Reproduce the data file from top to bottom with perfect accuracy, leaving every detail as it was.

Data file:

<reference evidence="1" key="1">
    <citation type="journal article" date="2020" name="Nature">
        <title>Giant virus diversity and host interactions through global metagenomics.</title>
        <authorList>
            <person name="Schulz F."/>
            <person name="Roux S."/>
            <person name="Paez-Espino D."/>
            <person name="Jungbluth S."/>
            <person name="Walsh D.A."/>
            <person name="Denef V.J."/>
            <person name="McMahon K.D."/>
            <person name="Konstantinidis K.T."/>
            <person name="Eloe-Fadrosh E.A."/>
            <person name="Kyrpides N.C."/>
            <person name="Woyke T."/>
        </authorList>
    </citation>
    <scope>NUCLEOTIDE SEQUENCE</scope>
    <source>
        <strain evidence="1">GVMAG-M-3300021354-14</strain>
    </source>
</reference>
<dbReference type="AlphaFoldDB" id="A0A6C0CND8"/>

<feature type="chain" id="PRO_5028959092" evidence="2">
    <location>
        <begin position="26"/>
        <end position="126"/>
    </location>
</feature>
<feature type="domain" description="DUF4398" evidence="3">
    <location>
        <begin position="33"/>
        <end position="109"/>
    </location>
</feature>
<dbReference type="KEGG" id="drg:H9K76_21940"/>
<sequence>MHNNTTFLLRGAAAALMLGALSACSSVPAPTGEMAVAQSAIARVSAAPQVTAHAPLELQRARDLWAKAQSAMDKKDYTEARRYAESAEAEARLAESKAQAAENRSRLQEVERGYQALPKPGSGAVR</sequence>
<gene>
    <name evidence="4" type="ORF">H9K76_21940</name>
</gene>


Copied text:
<reference evidence="1" key="1">
    <citation type="journal article" date="2020" name="Nature">
        <title>Giant virus diversity and host interactions through global metagenomics.</title>
        <authorList>
            <person name="Schulz F."/>
            <person name="Roux S."/>
            <person name="Paez-Espino D."/>
            <person name="Jungbluth S."/>
            <person name="Walsh D.A."/>
            <person name="Denef V.J."/>
            <person name="McMahon K.D."/>
            <person name="Konstantinidis K.T."/>
            <person name="Eloe-Fadrosh E.A."/>
            <person name="Kyrpides N.C."/>
            <person name="Woyke T."/>
        </authorList>
    </citation>
    <scope>NUCLEOTIDE SEQUENCE</scope>
    <source>
        <strain evidence="1">GVMAG-M-3300021354-14</strain>
    </source>
</reference>
<dbReference type="AlphaFoldDB" id="A0A6C0CND8"/>

<feature type="chain" id="PRO_5028959092" evidence="2">
    <location>
        <begin position="26"/>
        <end position="126"/>
    </location>
</feature>
<feature type="domain" description="DUF4398" evidence="3">
    <location>
        <begin position="33"/>
        <end position="109"/>
    </location>
</feature>
<dbReference type="KEGG" id="drg:H9K76_21940"/>
<sequence>MHNNTTFLLRGAAAALMLGALSACSSVPAPTGEMAVAQSAIARVSAAPQVTAHAPLELQRARDLWAKAQSAMDKKDYTEARRYAESAEAEARLAESKAQAAENRSRLQEVERGYQALPKPGSGAVR</sequence>
<gene>
    <name evidence="4" type="ORF">H9K76_21940</name>
</gene>